Under Massachusetts law, property owners may be held liable for harm suffered by people who legally enter their premises, but only under certain circumstances. Specifically, an injured party must show that the owner knew or should have known that a dangerous condition that posed a risk of harm to invitees existed and that the invitees would not discover the condition or realize the danger and take the actions needed to protect themselves.
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All falls can potentially cause harm but falls from roofs, and other high places typically cause critical injuries. Despite the severity of injuries suffered by people that fall from substantial heights, they can generally only recover damages if they can prove their falls were caused by another party’s carelessness. This requires, in part, proof of the applicable standard of care. As demonstrated in a recent Massachusetts ruling, the courts will only consider relevant evidence in determining what standard applies in fall cases. If you sustained injuries in a fall, you should meet with a trusted Massachusetts personal injury attorney to evaluate what damages you may be owed.

The Plaintiff’s Harm

It is alleged that the plaintiff worked for a roofing company the defendant hired to remove snow from the roof of one of its properties. While on the job, the plaintiff fell from the roof. He suffered significant injuries in the fall and subsequently filed a lawsuit against the defendant, alleging its negligence led to his fall and ensuing injuries.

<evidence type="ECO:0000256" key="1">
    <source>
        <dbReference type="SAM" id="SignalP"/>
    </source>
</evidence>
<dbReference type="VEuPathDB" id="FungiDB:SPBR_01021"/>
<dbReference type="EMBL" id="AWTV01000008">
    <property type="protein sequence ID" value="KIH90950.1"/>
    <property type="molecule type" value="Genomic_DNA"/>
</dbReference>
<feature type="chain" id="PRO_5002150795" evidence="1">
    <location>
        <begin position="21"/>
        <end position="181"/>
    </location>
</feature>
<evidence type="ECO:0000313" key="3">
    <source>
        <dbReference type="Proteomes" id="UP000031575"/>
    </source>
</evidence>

Reportedly, before the trial, the plaintiff moved in limine for the court to admit Occupational Safety and Health Administration (OSHA) regulations and publications into evidence. The court denied the motion. The jury found in favor of the defendant, deeming the defendant thirty percent liable and the plaintiff seventy percent liable for the fall. The plaintiff appealed, arguing that the court abused its discretion in denying his motion in limine.

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Anyone who has seen a movie involving a jury trial knows that things can get quite heated when it comes to making statements in front of the jury and making a compelling argument. There are quite a few rules that apply when it comes to what lawyers can and cannot say during the trial when the jury is present in the room. These rules are designed to keep the proceedings fair and to ensure that the jury is not unfairly biased or persuaded based on an off-hand comment by one of the lawyers.